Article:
Traveling with Medical Supplies: The Basics

By Danielle Spano

There is so much to pack for a trip, yet so little luggage space! For those with medical needs, meeting the airline’s suitcase weight requirement is not the only worry.

Getting yourself through airport security is a feat in itself, more so for those with special medical needs. Everything, including diabetes supplies, canes and wheelchairs, external devices and medications must undergo screening by the Transportation Security Administration (TSA). First, notify the TSA officer of your condition, your ability to walk/stand and what supplies/ devices you are transporting. According to the International Air Transport Association (IATA), everything should be professionally packed and labeled, and you should travel with documented proof of your medical needs. External devices that are attached to the body such as feeding tubes or insulin pumps will also be screened via X-ray if they can be safely disconnected. Otherwise, alternative screening methods will be used. Be sure to consult with your doctor and the device manufacturer to determine if the device can safely pass through image scanning.

Medications, both prescription and over-the- counter (OTC), require special preparation. Keep medications in your carry-on so that you have them in the case of lost luggage. Always keep medicines in their original packaging/container, clearly labeled your full name (passport name if traveling internationally), doctor’s name, dosage and name of medication (generic and brand name). Carry copies of all prescriptions along with a note from the doctor, translated for the countries where you will be visiting. Bring enough medication to last your entire trip and a little extra in case of delays,but check requirements first, as many countries will only allow you to bring a 30-day supply. Medication restrictions vary among countries. It is extremely important to check with the foreign embassy of the country you will be visiting if your medications are permitted in that country. The Center for Disease Control and Prevention (CDC), warns that even traveling with certain common domestic medications can result in serious consequences. OTC allergy medications, asthma inhalers, and a number of prescription medications are deemed unlicensed or illegal in some countries. The rules vary drastically among countries and violations can result in extreme penalties including imprisonment. Research the rules on all medications, both prescription and OTC, that you will be taking abroad.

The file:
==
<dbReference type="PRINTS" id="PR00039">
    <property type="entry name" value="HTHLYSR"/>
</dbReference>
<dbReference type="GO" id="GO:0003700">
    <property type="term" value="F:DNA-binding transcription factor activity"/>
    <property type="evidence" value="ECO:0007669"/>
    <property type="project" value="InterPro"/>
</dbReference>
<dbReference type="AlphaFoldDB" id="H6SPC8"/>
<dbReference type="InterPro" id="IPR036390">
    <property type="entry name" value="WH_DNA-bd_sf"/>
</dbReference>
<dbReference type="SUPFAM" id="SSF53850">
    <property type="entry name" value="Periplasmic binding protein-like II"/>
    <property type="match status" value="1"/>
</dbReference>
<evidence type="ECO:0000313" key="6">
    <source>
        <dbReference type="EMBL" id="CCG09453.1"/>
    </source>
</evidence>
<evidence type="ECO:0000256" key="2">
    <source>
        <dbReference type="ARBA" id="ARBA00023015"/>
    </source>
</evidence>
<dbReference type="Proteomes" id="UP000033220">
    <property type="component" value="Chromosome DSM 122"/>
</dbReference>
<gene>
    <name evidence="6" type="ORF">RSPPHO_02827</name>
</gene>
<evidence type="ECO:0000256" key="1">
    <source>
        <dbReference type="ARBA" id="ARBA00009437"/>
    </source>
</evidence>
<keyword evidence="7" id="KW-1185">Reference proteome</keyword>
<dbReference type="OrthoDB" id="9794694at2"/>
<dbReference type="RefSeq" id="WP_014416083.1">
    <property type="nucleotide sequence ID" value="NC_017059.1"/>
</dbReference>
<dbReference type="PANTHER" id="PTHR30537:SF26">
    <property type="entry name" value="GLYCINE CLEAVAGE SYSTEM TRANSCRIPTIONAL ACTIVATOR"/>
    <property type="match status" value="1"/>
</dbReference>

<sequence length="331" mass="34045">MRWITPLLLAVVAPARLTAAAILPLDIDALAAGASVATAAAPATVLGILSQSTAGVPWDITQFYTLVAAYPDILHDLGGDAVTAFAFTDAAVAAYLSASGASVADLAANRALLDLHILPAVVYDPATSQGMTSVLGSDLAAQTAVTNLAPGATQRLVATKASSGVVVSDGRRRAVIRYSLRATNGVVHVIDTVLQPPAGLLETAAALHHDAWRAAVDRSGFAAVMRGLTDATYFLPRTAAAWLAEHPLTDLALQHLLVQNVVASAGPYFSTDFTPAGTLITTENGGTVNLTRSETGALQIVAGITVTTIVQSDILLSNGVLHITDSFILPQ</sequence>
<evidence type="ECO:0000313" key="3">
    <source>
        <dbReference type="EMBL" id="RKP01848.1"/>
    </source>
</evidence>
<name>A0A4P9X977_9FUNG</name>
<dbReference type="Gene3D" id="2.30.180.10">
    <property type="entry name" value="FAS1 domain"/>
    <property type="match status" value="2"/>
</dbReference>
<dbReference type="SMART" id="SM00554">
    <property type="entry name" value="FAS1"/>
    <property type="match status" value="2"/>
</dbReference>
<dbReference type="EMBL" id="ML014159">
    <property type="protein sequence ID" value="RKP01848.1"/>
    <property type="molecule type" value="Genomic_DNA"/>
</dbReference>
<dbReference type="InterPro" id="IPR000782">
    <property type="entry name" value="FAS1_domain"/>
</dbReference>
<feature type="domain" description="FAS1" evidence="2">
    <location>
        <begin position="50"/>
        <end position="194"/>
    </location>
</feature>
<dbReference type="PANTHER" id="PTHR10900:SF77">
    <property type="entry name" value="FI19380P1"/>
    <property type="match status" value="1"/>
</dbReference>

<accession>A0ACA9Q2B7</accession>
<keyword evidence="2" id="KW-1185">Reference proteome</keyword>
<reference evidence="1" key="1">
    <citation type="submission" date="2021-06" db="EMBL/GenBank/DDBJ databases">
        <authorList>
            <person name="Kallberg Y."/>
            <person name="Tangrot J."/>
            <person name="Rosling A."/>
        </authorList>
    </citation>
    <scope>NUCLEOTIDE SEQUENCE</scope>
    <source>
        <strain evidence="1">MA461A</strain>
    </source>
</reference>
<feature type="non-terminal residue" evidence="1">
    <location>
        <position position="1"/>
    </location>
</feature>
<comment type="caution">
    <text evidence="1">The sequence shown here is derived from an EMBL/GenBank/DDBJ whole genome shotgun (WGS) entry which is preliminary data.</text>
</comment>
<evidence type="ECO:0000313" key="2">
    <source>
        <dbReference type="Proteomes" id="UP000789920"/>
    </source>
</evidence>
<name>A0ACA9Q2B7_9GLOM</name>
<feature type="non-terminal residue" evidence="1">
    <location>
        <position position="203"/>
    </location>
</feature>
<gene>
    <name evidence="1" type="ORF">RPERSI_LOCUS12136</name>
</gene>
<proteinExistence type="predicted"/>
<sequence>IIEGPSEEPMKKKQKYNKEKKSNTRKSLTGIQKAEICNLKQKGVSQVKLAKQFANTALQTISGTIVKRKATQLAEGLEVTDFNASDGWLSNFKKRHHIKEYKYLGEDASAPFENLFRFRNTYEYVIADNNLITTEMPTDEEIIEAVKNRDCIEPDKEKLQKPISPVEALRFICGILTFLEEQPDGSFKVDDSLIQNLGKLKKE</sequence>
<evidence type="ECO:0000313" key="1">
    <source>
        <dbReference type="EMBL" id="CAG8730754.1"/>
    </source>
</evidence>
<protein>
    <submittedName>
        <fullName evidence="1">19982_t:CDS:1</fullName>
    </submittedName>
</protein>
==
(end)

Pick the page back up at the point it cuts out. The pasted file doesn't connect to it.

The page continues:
Traveling by sea can be easy with a little planning. Upon booking, advise the cruise line of all medical needs. The cruise line can assist with distilled water and extension cords for Continuous Positive Airway Pressure (CPAP) machines, sharps disposal, coolers for temperature-controlled medication and more. Accessible cabins have mobility features and door widths to accommodate wheelchairs/scooters. Mobility devices including canes, walkers, wheelchairs and scooters must be stored in your cabin when not in use and cannot be left in the hallway. When ships do not dock at a pier, they anchor offshore and transport guests to the island by small boats; these tenders may not accommodate guests in scooters, and wheelchairs should be collapsible.

Many trains have accessible seating and restrooms. Check with the rail line regarding wheelchair/scooter sizes, as you’ll need to ensure yours meets their specifications. For example, Amtrak can accommodate both manual and powered wheeled mobility devices under 30 inches wide, 48 inches long, have a ground clearance over 2 inches and that weigh less than 600 pounds.

Whether you travel by air, sea or rail, check with your travel provider to ensure your oxygen and dialysis equipment meet their specifications and to make proper storage arrangements. Before you pack anything, always consult your doctor to ensure you are healthy enough for travel.

• Mini travel sharps container
• Portable/travel CPAP machine
• Travel nebulizer
• Lightweight walker/wheelchair
• Medical equipment service


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